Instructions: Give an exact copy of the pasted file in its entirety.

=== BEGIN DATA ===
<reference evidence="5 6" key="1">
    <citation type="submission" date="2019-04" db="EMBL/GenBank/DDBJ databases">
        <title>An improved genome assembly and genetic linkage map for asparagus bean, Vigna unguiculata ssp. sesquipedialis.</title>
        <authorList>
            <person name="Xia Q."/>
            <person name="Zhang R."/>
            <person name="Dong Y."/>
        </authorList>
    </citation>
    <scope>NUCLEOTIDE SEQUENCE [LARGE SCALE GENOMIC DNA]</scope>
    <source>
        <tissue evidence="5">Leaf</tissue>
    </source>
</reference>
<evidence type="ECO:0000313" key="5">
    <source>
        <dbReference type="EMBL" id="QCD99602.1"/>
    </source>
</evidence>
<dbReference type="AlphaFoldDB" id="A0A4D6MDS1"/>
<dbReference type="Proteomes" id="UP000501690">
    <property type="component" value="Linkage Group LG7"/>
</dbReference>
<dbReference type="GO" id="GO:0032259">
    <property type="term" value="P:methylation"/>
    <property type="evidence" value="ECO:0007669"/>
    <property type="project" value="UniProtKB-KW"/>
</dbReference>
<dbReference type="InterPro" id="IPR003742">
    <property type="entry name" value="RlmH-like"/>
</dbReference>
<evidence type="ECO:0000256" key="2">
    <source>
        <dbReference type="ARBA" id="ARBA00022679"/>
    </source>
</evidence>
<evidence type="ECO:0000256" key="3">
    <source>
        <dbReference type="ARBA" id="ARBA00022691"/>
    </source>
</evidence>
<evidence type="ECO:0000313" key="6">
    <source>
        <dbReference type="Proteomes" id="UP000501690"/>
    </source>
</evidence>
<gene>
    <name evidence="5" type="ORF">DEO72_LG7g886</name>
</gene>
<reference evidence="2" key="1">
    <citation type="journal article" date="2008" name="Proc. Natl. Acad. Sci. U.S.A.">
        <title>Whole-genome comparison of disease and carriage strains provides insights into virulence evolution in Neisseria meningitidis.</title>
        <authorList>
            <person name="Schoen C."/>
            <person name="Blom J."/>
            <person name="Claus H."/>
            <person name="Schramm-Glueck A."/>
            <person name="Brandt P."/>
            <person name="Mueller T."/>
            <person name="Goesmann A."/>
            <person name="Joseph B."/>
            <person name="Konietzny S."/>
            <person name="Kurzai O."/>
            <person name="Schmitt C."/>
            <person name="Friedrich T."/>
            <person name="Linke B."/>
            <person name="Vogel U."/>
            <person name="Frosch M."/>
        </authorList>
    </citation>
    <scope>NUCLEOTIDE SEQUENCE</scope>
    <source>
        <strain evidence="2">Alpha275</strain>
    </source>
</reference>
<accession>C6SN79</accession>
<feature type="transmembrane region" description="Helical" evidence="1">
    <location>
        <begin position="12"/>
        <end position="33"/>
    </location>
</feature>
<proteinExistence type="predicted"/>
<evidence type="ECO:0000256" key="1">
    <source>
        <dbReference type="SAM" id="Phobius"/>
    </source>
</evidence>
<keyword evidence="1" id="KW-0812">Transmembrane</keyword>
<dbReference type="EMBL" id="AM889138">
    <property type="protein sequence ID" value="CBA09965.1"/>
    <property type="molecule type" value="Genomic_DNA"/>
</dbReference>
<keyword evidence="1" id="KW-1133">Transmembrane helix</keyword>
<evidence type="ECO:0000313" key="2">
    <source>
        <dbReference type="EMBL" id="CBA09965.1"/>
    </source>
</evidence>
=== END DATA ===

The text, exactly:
<reference evidence="5 6" key="1">
    <citation type="submission" date="2019-04" db="EMBL/GenBank/DDBJ databases">
        <title>An improved genome assembly and genetic linkage map for asparagus bean, Vigna unguiculata ssp. sesquipedialis.</title>
        <authorList>
            <person name="Xia Q."/>
            <person name="Zhang R."/>
            <person name="Dong Y."/>
        </authorList>
    </citation>
    <scope>NUCLEOTIDE SEQUENCE [LARGE SCALE GENOMIC DNA]</scope>
    <source>
        <tissue evidence="5">Leaf</tissue>
    </source>
</reference>
<evidence type="ECO:0000313" key="5">
    <source>
        <dbReference type="EMBL" id="QCD99602.1"/>
    </source>
</evidence>
<dbReference type="AlphaFoldDB" id="A0A4D6MDS1"/>
<dbReference type="Proteomes" id="UP000501690">
    <property type="component" value="Linkage Group LG7"/>
</dbReference>
<dbReference type="GO" id="GO:0032259">
    <property type="term" value="P:methylation"/>
    <property type="evidence" value="ECO:0007669"/>
    <property type="project" value="UniProtKB-KW"/>
</dbReference>
<dbReference type="InterPro" id="IPR003742">
    <property type="entry name" value="RlmH-like"/>
</dbReference>
<evidence type="ECO:0000256" key="2">
    <source>
        <dbReference type="ARBA" id="ARBA00022679"/>
    </source>
</evidence>
<evidence type="ECO:0000256" key="3">
    <source>
        <dbReference type="ARBA" id="ARBA00022691"/>
    </source>
</evidence>
<evidence type="ECO:0000313" key="6">
    <source>
        <dbReference type="Proteomes" id="UP000501690"/>
    </source>
</evidence>
<gene>
    <name evidence="5" type="ORF">DEO72_LG7g886</name>
</gene>
<reference evidence="2" key="1">
    <citation type="journal article" date="2008" name="Proc. Natl. Acad. Sci. U.S.A.">
        <title>Whole-genome comparison of disease and carriage strains provides insights into virulence evolution in Neisseria meningitidis.</title>
        <authorList>
            <person name="Schoen C."/>
            <person name="Blom J."/>
            <person name="Claus H."/>
            <person name="Schramm-Glueck A."/>
            <person name="Brandt P."/>
            <person name="Mueller T."/>
            <person name="Goesmann A."/>
            <person name="Joseph B."/>
            <person name="Konietzny S."/>
            <person name="Kurzai O."/>
            <person name="Schmitt C."/>
            <person name="Friedrich T."/>
            <person name="Linke B."/>
            <person name="Vogel U."/>
            <person name="Frosch M."/>
        </authorList>
    </citation>
    <scope>NUCLEOTIDE SEQUENCE</scope>
    <source>
        <strain evidence="2">Alpha275</strain>
    </source>
</reference>
<accession>C6SN79</accession>
<feature type="transmembrane region" description="Helical" evidence="1">
    <location>
        <begin position="12"/>
        <end position="33"/>
    </location>
</feature>
<proteinExistence type="predicted"/>
<evidence type="ECO:0000256" key="1">
    <source>
        <dbReference type="SAM" id="Phobius"/>
    </source>
</evidence>
<keyword evidence="1" id="KW-0812">Transmembrane</keyword>
<dbReference type="EMBL" id="AM889138">
    <property type="protein sequence ID" value="CBA09965.1"/>
    <property type="molecule type" value="Genomic_DNA"/>
</dbReference>
<keyword evidence="1" id="KW-1133">Transmembrane helix</keyword>
<evidence type="ECO:0000313" key="2">
    <source>
        <dbReference type="EMBL" id="CBA09965.1"/>
    </source>
</evidence>